Classroom Protection

Inside a school, minimizing access to classrooms and other spaces is achieved through various locking strategies. In Loudon County, the current (albeit temporary) approach is to lock all classroom doors during instruction times. Says Kolster, “Since Sandy Hook, our lockdown plan is one of the items that has garnered significant attention. It calls for the teacher to lock the classroom door and hide. This requires them to go into the hallway to lock the door, and we want to eliminate that. Until we decide on changes to that equipment, we now lock all the classroom doors during the school day. Teachers can unlock them from the inside.”

While a threatening person or force may not be deterred by walls, windows, or doors, it’s of course prudent to provide the best possible materials and equipment to mitigate harm to occupants. Kent C. Jurney, CPP, vice president of client services for ABM Security Services, notes, “Doors are a relatively easy and cost-efficient way to safety retrofit classrooms. The heavier/thicker the door is, the better the protection. Also, all glass should be wire mesh reinforced. This makes intrusion more difficult and creates less shrapnel in destructive events.”

He adds, “If the budget allows, hallway doors should be closable and lockable by remote control (like fire doors) from the main office or security office.” [See the sidebar below for information on several grant programs available to eligible schools.]

Dalton-Noblitt advises, “In many incidents that have occurred in schools, lives were saved because of locked interior doors. Whether students and teachers hid in closets, bathrooms, storage rooms or stayed in a locked classroom, the doors provide immeasurable protection.”

She continues, “Classroom security locks have been a standard in many school specifications for years, not just for classrooms but for just about any room that would have had a regular classroom function lock in the past. These locks let a teacher lock the outside lever without opening the door and have been required by law for California schools since July 2011. An indicator on the inside rose or escutcheon that indicates which way to turn the key is extremely helpful, and the inside cylinder can be keyed so that any key in the master key system will lock the door.”

In Missouri, Darrel W. Meyer, executive director of operations for Kansas City Public Schools, is overseeing a review of the district’s safety measures. The district operates 33 schools totaling four million square feet, serving about 16,000 students.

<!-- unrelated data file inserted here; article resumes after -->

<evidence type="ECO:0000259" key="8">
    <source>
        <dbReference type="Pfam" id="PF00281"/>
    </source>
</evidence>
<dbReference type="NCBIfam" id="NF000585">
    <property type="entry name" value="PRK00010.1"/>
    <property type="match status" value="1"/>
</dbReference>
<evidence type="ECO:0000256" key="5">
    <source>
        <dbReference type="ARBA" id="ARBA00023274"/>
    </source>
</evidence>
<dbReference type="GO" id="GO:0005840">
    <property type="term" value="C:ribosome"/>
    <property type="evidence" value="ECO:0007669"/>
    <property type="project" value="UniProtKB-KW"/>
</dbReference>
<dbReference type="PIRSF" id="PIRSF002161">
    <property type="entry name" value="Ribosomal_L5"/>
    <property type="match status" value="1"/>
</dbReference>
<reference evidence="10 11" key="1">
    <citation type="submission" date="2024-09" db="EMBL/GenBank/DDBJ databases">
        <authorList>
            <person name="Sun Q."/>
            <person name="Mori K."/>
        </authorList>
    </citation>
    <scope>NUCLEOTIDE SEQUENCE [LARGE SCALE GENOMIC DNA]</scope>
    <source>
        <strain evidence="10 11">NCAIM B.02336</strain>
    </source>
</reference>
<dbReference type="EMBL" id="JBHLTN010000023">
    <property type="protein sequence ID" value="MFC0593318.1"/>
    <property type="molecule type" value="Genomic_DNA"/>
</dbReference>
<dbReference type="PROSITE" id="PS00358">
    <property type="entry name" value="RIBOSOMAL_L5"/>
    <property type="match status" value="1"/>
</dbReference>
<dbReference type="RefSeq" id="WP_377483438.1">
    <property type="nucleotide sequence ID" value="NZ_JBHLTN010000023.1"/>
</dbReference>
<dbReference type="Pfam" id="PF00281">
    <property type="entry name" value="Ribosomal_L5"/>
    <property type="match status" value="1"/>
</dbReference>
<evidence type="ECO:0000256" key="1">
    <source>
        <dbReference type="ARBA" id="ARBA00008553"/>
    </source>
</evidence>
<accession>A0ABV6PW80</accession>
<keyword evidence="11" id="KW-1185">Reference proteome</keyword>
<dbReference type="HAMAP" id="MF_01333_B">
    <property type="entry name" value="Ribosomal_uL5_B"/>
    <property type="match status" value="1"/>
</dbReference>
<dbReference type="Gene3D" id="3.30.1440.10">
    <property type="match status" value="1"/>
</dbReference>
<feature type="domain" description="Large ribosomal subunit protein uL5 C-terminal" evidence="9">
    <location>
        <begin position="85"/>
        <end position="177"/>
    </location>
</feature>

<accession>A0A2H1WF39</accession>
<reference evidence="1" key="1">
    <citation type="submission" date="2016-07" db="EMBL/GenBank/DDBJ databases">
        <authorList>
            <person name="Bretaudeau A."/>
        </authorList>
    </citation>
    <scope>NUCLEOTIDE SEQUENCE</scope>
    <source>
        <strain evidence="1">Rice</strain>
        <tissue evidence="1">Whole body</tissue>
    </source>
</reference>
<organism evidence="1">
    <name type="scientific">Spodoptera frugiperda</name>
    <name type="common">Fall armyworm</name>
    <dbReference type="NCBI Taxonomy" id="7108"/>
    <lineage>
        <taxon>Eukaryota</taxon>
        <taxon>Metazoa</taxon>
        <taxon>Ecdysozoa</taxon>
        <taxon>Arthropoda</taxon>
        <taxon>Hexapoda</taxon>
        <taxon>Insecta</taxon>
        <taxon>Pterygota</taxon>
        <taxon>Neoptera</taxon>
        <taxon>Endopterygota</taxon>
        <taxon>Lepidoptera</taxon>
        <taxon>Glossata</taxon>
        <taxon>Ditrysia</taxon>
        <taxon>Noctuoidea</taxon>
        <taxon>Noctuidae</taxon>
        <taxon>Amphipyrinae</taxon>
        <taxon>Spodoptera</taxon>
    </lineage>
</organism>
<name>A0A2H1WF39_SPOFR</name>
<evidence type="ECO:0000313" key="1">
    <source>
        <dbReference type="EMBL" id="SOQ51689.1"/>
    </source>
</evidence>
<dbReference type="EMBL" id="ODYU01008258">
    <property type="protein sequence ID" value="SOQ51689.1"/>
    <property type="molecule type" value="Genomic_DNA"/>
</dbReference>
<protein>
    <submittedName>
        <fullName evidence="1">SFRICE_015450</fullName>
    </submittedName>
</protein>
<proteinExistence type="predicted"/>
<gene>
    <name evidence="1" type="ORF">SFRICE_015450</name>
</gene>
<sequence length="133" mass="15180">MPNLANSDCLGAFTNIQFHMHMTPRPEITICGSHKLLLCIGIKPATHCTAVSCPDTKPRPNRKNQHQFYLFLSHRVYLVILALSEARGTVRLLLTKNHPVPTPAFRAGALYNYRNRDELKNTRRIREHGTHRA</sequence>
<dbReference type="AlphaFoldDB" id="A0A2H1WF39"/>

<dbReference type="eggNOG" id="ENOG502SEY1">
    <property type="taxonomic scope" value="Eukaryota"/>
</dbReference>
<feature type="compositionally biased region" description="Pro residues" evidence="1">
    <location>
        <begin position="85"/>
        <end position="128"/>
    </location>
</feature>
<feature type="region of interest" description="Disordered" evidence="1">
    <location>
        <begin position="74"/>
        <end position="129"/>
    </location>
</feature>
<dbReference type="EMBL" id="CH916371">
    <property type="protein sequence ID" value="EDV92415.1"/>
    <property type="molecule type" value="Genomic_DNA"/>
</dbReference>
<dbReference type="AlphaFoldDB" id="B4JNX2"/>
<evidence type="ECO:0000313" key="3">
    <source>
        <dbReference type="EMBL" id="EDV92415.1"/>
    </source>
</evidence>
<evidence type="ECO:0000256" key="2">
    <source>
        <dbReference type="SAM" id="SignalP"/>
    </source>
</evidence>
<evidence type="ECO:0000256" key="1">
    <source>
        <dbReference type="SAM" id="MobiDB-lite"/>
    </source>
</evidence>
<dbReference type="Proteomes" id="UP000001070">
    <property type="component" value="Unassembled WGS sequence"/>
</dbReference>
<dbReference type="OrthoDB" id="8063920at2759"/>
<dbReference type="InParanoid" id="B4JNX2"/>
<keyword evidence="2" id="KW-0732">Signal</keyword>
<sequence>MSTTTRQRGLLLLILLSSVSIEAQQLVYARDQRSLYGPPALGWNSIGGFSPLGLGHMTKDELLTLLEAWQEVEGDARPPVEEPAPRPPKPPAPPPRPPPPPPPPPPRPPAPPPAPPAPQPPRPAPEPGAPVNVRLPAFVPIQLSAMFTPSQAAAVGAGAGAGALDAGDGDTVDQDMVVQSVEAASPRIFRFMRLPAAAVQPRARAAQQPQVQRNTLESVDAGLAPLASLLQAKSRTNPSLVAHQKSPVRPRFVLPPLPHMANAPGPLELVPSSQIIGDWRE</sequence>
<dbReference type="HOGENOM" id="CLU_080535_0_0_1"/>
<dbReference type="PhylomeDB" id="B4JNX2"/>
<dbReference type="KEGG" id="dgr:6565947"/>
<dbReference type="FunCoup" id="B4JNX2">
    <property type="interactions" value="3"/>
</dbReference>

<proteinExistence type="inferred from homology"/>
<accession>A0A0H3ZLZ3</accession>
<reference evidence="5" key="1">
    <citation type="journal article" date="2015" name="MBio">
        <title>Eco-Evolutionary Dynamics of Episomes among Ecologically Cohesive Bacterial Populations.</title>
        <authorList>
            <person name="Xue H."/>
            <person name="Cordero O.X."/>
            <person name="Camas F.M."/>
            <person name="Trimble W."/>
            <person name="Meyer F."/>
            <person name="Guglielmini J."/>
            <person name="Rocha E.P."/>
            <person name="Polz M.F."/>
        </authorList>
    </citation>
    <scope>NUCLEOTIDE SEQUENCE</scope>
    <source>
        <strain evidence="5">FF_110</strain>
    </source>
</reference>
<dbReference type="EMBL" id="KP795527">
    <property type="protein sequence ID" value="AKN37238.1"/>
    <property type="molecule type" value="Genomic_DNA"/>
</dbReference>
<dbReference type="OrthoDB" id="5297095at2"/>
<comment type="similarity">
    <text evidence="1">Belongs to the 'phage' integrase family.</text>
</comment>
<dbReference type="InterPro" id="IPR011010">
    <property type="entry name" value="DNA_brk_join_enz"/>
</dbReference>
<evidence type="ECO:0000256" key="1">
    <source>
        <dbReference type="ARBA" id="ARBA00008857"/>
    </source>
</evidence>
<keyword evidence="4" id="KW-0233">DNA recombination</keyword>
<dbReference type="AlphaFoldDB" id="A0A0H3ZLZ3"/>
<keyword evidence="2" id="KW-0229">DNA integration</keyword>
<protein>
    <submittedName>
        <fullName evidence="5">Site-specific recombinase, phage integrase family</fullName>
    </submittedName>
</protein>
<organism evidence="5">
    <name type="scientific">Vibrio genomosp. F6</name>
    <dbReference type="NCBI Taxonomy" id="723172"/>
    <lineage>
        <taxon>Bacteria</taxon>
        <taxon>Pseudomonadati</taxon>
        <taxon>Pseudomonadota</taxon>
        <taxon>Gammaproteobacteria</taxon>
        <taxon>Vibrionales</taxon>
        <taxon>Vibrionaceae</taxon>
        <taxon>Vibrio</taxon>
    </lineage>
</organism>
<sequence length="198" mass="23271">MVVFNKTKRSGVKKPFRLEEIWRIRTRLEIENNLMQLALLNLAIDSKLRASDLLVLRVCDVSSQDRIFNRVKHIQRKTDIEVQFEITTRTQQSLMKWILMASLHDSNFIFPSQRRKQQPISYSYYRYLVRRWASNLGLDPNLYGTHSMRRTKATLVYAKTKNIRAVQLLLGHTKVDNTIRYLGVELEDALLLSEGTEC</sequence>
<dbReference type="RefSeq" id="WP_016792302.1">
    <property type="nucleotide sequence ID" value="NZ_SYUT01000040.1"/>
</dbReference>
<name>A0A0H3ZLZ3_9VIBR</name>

“In light of the events that have happened across the country we’re being proactive with a self-analysis,” he says. “We have created a Safe Schools Task Force, which involves various stakeholders. In the meantime, I am doing a complete review of all electronic security systems. As part of this, our security team is working with a consulting engineer to survey the schools, and this includes evaluating camera and card access systems.”

Only one point of entry should be made available to school visitors. Ideally, this entrance will keep a visitor outside until approved by security at the door. (Photo: Ingersoll Rand Security Technologies)

Only one point of entry should be made available to school visitors. Ideally, this entrance will keep a visitor outside until approved by security at the door. (Photo: Ingersoll Rand Security Technologies)

Surveillance cameras are commonplace on school campuses today. In the past, this security measure was primarily used to monitor exteriors, but interior camera systems are becoming more prevalent. In Loudon County, the type and placement of cameras has been an evolution. Says Kolster, “When we first installed security cameras, we put them at entrances and perimeters of the schools. As time went on, we put in interior cameras for additional security.”

While surveillance cameras are moving into more schools, the importance of watching the exterior remains paramount. Fms may want to employ Crime Prevention Through Environmental Design (CPTED), a multi-disciplinary approach to deterring criminal behavior through environmental design.

Some fms may find they are already using some of the strategies inherent to this approach. While not formally adopting CPTED guidelines, Loudon County policies pay attention to safety beyond the walls of the school buildings. Kolster says, “In new construction, we make entrances and perimeters much more visible, and we’ve changed the layout of trees and other plantings. The schools don’t look like a prison but certainly the ability to see someone approaching is much better than in the past. We are incorporating this at our older schools as we make modifications to the grounds.”

Says Cader, “Traditionally, there has been relatively open access to school grounds and buildings. Environmentally aesthetic barriers and restraints as well as fencing can be implemented to create a perimeter that can better control and limit access to schools.”